If you want to learn to play the piano, it's going to be a tough endeavor if it takes 30 minutes before your piano produces a sound after you press a key. . . .
Some POs may lose their focus on the team as external priorities shift. To address this and a few other factors that can affect the transition from being an average PO to being a stellar PO, I've listed some traits that can help a PO move in that direction. . . .
Work agreements are the set of rules/disciplines/processes the team agrees to follow without fail to make themselves more efficient and successful. This system has worked really well for my team. . . .
One of the principles of the Agile Manifesto states, "The best architectures, requirements, and designs emerge from self-organizing teams." The key term in this principle is team.
Scrum, by design, does not come with prescriptive details on how to address some of the challenges project teams face, or the challenges introduced when using Scrum. This article looks at some of these challenges, and example solutions, in the light of experience working with different Scrum teams around the world. . . .
Applying Scrum in an organization that is not familiar with Agile can be challenging, even for the most seasoned ScrumMaster. Here are some lessons I have learned. . . .
Just a few short years ago I began singing the praises of Agile to just about anyone who would give me the time of day. . . .
Executive leadership often advocates going Agile, but do they really understand what it means?
While checking a ScrumMaster's checklist proposed by one of the nation's top Scrum practitioners, the very last item caught my attention. . . .
I imagine you have read many articles about story points-based estimation. Hence, instead of going over how it all works, I will try here to provide a practical guide for how to achieve it. . . .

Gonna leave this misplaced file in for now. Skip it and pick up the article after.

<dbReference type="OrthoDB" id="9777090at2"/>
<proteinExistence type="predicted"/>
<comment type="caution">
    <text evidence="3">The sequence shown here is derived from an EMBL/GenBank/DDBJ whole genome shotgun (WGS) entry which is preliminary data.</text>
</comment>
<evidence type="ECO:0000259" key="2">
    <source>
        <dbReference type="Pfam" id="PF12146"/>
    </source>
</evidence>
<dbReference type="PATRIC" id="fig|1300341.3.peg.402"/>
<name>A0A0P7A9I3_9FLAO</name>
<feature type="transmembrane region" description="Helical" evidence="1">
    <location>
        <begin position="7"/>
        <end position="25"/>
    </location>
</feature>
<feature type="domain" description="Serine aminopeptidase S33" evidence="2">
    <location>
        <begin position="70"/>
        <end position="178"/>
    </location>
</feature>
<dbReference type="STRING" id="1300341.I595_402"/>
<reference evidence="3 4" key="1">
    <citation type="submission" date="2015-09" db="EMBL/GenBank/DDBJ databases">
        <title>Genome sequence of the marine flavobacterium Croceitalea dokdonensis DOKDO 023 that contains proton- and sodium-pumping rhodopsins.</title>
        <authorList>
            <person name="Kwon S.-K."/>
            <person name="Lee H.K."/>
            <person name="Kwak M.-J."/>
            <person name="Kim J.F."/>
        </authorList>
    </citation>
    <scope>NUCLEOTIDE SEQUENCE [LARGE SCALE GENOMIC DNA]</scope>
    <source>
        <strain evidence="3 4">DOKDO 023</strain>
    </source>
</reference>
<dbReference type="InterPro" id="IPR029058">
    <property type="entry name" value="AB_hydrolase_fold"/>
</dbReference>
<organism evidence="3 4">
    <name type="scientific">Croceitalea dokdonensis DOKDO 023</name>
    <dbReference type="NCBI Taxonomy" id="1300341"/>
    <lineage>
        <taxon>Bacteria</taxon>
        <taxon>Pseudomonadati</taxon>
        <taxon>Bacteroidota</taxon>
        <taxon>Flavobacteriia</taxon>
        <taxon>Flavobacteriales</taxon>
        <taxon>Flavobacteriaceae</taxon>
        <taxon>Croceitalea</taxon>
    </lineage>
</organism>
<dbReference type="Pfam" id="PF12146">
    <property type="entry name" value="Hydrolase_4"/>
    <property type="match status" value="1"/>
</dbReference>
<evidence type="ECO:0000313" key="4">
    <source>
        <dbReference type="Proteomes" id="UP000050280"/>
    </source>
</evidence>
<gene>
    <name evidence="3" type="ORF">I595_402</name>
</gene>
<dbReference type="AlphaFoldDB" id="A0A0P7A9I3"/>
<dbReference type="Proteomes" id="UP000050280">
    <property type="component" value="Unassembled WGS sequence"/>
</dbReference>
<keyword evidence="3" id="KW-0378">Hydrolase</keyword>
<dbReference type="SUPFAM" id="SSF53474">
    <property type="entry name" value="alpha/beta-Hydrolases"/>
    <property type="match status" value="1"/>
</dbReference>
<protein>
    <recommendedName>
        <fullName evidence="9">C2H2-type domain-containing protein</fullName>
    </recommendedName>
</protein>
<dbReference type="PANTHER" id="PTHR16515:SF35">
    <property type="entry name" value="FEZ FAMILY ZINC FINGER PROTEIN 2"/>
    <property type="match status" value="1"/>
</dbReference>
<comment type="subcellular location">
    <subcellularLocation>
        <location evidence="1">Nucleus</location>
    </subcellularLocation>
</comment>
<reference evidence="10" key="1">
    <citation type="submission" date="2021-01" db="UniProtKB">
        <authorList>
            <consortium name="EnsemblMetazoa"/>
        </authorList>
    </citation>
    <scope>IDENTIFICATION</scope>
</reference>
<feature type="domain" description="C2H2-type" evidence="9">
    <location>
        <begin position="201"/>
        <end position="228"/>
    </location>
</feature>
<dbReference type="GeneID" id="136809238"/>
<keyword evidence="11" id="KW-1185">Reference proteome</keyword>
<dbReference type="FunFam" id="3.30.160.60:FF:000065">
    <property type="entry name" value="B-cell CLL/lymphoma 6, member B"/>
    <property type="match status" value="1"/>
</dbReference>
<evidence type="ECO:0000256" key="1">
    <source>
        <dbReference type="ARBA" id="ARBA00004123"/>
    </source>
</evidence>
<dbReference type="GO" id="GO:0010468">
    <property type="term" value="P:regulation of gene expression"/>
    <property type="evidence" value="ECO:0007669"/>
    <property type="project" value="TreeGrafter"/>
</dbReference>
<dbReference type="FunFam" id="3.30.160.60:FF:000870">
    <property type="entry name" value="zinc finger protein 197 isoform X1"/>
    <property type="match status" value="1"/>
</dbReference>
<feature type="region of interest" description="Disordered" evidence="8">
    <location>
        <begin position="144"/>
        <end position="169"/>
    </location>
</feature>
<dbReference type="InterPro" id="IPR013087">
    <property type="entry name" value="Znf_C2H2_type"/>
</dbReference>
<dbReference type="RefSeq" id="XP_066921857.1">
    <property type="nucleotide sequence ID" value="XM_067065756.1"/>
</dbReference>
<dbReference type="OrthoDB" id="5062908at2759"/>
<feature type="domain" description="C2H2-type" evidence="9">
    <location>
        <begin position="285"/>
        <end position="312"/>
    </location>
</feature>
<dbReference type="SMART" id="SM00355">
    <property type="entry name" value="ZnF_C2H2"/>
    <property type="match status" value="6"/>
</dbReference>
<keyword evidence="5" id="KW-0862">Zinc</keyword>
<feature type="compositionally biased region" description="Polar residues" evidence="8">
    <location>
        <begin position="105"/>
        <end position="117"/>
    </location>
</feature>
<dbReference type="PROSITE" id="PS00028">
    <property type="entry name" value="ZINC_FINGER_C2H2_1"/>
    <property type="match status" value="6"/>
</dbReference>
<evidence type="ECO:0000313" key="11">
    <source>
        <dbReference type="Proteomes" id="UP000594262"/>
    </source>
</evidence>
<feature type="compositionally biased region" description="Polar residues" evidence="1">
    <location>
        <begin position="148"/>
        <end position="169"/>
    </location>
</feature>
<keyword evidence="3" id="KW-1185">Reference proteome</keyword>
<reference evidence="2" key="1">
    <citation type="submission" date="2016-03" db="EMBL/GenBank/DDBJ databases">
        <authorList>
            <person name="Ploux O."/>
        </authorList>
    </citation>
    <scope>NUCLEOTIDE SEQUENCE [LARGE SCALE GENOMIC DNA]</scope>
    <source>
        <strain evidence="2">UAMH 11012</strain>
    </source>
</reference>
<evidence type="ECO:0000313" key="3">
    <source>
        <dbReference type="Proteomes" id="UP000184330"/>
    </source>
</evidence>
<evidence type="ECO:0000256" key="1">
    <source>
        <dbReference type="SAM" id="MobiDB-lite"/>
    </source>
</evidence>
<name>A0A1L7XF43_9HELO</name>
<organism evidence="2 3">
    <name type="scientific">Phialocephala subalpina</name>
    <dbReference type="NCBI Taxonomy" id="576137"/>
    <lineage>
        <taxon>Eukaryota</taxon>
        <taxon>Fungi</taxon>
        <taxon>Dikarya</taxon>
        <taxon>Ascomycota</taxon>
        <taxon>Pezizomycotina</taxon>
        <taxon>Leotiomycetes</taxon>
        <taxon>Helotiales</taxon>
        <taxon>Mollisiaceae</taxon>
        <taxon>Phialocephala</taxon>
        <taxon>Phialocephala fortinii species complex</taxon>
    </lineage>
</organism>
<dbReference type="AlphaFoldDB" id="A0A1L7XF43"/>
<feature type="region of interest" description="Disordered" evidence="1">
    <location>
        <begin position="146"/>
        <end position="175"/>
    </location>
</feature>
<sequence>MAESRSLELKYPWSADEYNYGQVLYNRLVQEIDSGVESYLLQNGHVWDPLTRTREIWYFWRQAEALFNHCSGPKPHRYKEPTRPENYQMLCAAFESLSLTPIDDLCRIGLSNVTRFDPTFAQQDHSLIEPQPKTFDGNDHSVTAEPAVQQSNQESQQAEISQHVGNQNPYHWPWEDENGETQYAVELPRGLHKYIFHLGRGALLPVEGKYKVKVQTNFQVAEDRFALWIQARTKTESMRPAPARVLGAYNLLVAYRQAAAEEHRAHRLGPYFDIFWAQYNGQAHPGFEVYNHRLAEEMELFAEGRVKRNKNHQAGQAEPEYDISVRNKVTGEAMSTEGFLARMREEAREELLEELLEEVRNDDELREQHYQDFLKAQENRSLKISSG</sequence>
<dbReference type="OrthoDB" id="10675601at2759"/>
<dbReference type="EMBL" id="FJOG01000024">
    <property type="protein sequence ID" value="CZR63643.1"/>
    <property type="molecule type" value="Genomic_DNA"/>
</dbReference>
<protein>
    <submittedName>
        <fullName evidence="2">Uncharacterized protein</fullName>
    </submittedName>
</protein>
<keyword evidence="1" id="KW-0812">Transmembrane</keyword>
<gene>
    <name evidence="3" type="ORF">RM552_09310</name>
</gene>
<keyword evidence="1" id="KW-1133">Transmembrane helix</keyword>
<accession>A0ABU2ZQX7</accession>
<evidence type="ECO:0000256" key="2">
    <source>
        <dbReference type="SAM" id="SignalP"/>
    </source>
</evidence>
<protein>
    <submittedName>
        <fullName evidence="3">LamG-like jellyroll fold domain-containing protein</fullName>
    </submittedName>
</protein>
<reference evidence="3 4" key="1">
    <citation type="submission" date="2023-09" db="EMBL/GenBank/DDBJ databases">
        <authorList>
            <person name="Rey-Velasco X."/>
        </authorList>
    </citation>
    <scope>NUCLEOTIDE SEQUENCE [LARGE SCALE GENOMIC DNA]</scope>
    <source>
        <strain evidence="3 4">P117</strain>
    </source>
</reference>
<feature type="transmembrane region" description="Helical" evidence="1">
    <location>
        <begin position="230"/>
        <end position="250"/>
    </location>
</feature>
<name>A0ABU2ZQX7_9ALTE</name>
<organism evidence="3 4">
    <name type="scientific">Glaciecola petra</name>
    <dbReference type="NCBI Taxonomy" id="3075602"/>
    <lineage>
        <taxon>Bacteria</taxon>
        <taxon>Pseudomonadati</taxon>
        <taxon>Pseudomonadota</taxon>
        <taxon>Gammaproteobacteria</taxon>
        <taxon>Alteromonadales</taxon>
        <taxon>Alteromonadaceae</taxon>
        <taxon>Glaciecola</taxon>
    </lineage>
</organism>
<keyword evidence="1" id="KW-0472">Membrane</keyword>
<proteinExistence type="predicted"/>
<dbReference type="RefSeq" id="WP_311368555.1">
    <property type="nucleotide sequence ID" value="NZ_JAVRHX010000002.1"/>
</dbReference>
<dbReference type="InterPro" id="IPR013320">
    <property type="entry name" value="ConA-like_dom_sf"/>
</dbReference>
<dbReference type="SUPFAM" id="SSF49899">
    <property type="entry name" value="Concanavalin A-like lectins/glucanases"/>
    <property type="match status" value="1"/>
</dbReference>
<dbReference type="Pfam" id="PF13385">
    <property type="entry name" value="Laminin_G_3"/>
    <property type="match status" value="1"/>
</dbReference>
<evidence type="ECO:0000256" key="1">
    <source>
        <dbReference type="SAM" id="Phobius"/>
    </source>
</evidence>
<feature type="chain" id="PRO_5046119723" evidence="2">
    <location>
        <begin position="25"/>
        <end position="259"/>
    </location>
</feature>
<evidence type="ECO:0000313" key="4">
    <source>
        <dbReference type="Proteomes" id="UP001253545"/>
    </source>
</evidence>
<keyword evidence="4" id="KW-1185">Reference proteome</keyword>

The INVEST scale is a simple yet effective measure of user story feasibility in the current sprint, based on the INVEST principle. This scale has provided lots of benefits to my current project. . . .
Although the teams are self-organizing and self-managing in an Agile environment, often a team that starts practicing Agile methods for the first time could use a little help in the form of good coaching and leadership. In order for a coach and a leader to be effective, he or she needs data to make informed decisions. . . .
It is common to see people getting bored in sprint retrospective meetings, or to bring only a few positive or negative issues to the meeting. I am going to present here an approach that has been working for me and for the team I have been part of. . . .
When you think of Agile, there are a couple of questions -- myths, in fact -- that repeat frequently with just a verbiage change. It is important not only to know about the Agile framework but also to resolve open questions in order to embrace it fully. . . .
Scrum is a useful approach for managing software development projects. When performed correctly, it breaks work into manageable pieces and assesses technical risk. Some teams, however, run into trouble quickly because Scrum is blamed when it uncovers stinky issues. . . .
Recently we performed a workshop to estimate the total number of sprints that a specific software implementation will take us. At the end of this session, I asked myself how we could estimate the risk percentage, to add it to the actual estimation. . . .
Many teams try Agile methods, or rather techniques. Some of them fail, and they suffer from this failure later on because it induces resistance in the rest of the organization and makes later attempts at Agile adoption much more difficult. The following are five patterns of immature Agile implementations. . . .
If you practice Agile, you must have come across the ever-new demon called "Prescriptive Scrum." What is this, actually? What are its symptoms?
When we started our project a few years ago, the team's velocity was around 40 points per two-week sprint, and we were accepting 20- and 40-point stories in a sprint. We learned a lesson. . . .
It's not ideal, but sometimes it's reality: You look at your backlog and it's a mess. You don't know who's doing what and what is happening when. What should you do about it -- clean it up or start over? I recently observed this problem, and this is what we decided to do. . . .